As you can tell these are not resolutions as they are not rigid, explicitly defined, and time-bound. To me, intentions act like the winds that fill sails and propels ships forward; the must be revisited, adjusted, and reflected upon often. 2017 will be a year of building for me and my intentions will guide me. Best wishes to all celebrating a new year or any time of renewal in life.

Travel Series Part 3 – Nostalgic. Grateful. And Ready to Go Again

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Imagine coming home after four months of exploration, being fully present, and navigating life in places so unfamiliar that all you could do was stumble around for a while until you found your way? Midge Carter found herself buying tickets for trains with no destination in mind. She hiked mountains, walked out to island after the tide rolled out, and sat at King Arthur’s Seat in Edinburgh at sunrise with 16 amazing friends. (Photos at the end).

Today’s blog is about Midge’s four-month journey around Europe. From hot chocolate in Ibiza to longing for Smucker’s All Natural Peanut Butter by the end of her trip, Midge shared with me interesting stories about not wanting to leave, but finally coming to a place where she is grateful for her experiences, but so deeply ready to leave again. (She’s not particular about much, but she is about peanut butter. – “Smucker’s All Natural Peanut Butter or NOTHING”). In France, she found herself wandering around markets before heading out for a solo-hike. “I don’t speak French so I just walked around pointing at things and ended up with a few oranges and a baguette. I hiked up this mountain by myself and I sat on the side of it looking out at the alps… just sitting there like this is the most beautiful thing I’ve ever experienced.”When you’re traveling for months at a time, you experience these peaceful, still moments where it’s just you and the world.

You also find that much of your success is related to the kindness of others. Traveling is deeply revealing – it shows us deepest selves, our strength, our ability to be alone and be happy, and our need to connect wherever we go. “There was one day when two of us met up with two friends for a hike and when we got to the top it was so windy and no one else was around. It was JUST us. It was just the most… it was one of those moments that feels so tangible because it’s so solid when you’re in it and you want to remember it.” These moments aren’t easily forgotten. We hold tightly to the moments where we felt most alive. We remember who was with us, what the air felt like, and how important the people around us were in those moments.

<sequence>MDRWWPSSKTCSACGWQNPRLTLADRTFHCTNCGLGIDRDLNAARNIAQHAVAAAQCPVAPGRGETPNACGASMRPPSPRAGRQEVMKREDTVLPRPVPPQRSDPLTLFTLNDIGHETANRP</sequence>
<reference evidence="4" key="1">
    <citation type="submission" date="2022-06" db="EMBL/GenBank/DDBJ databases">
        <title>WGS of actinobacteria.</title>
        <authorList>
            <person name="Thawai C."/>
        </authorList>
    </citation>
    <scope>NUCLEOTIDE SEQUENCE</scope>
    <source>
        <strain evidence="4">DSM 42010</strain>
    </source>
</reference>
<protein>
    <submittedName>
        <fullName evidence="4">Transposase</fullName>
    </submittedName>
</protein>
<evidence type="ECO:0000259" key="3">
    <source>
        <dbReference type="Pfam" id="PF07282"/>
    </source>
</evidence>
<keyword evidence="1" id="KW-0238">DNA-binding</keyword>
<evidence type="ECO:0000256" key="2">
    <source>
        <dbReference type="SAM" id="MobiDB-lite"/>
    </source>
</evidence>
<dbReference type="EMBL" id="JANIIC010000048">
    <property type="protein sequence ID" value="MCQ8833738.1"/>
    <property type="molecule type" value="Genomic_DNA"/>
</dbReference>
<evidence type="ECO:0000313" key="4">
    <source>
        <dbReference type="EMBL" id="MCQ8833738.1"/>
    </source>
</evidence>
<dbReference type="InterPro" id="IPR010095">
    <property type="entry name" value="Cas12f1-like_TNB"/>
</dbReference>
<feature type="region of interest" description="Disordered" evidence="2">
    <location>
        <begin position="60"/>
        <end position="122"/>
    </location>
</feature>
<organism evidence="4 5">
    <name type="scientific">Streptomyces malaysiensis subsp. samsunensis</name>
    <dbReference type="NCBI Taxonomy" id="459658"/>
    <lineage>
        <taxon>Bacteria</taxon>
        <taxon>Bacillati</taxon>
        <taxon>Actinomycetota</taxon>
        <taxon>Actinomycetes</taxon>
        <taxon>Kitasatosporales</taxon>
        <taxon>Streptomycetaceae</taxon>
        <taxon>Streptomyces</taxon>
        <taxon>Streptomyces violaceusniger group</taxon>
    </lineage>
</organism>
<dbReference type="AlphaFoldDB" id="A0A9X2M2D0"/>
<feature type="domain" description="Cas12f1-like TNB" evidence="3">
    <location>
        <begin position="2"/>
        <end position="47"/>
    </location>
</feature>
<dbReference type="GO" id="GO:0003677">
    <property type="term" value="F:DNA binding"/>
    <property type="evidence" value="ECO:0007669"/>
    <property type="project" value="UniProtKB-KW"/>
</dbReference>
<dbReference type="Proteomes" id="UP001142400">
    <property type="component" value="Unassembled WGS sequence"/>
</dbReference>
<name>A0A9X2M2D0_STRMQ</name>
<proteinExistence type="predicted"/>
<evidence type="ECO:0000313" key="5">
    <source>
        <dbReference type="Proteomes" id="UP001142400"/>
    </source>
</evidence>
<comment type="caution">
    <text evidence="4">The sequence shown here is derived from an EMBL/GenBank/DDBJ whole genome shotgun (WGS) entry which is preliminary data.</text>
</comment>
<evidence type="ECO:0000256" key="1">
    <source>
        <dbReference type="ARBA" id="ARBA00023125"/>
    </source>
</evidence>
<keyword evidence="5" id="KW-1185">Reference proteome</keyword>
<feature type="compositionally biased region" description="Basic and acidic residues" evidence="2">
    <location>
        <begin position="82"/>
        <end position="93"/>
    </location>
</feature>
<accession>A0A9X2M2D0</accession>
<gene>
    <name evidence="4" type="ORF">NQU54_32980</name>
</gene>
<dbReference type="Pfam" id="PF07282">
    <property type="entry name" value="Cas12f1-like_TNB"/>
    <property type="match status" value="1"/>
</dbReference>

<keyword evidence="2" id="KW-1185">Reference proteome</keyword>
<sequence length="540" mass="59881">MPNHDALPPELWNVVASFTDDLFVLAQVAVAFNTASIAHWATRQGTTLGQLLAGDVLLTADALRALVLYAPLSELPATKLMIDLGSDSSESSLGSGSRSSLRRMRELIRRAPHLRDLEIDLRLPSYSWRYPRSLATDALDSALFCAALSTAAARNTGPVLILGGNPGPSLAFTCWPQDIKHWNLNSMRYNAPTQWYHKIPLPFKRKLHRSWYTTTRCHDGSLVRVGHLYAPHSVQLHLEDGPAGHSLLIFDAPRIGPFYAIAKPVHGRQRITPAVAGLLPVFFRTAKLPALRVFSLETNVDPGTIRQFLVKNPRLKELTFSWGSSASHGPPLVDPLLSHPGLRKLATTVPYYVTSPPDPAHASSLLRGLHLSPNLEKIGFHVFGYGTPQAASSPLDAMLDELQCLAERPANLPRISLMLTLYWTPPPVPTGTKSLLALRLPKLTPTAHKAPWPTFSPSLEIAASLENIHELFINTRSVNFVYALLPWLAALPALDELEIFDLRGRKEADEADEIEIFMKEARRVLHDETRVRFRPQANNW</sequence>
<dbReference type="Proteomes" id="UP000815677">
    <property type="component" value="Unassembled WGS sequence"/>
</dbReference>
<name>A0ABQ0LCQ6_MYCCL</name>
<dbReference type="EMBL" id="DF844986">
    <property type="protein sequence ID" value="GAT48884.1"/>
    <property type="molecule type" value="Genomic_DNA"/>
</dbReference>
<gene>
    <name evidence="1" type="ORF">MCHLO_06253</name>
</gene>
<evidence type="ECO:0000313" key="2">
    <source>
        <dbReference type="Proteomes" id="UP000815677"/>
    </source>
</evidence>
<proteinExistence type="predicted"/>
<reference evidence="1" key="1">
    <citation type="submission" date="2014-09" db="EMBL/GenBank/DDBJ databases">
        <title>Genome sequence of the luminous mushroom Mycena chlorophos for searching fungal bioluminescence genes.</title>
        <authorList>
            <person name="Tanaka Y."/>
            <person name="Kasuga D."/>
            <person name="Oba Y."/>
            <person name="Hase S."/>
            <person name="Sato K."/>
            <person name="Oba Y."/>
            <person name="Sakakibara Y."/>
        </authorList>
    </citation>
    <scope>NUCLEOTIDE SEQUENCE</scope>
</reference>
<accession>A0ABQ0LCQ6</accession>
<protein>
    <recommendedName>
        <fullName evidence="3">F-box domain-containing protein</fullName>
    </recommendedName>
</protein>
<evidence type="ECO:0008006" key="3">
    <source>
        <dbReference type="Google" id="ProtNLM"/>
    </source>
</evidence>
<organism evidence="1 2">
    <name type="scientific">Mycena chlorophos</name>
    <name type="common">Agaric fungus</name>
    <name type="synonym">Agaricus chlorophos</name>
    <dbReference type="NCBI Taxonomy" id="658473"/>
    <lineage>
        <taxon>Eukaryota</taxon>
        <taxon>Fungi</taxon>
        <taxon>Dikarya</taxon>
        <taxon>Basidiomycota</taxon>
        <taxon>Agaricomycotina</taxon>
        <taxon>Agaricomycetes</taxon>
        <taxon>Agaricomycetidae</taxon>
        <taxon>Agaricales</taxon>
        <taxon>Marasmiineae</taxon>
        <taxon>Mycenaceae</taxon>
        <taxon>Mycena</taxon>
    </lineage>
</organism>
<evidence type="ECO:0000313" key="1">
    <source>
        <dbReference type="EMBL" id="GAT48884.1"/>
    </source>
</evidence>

As the trip came to a close the emotions changed. The desire to get off the plane and escape back to a new place grows and grows. “The hardest part was that I didn’t want to be home. Especially because I spent the rest of the summer in the same town I grew up in. It’s like going from doing something interesting every day and all of sudden you’re back in the grind. It’s not like every day there (Europe) was perfect, but it wasn’t every day here.” While listening to Midge share stories of travel and her journey home, I couldn’t help but go back to the moment of landing back in the States after my first trip abroad. That feeling of I could be anywhere in the world right now, why did I come back here sets in. You think of just buying the first ticket out to wherever and going away again. It doesn’t last forever, but it does feel like it will never go away.

After a while, you come to a point where you’ve settled back in. You find that the grind isn’t so bad and you look back on all the memories made with amazing people. “I think I stopped being angry when I felt like I was doing something with my life again… And I’m at a point where I’m nostalgic, and grateful, and ready to go again,” The desire to travel never really goes away after that first trip. It intensifies and staying in familiar places too long starts to feel suffocating, but that’s when you look through old photos, plan your next trip and get on your way.

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All photos were provided by Midge Carter. Midge is studying public relations, a lover of Smucker’s All Natural Peanut Butter, and a fellow Travel enthusiast.

One Year of Blogging – Number 50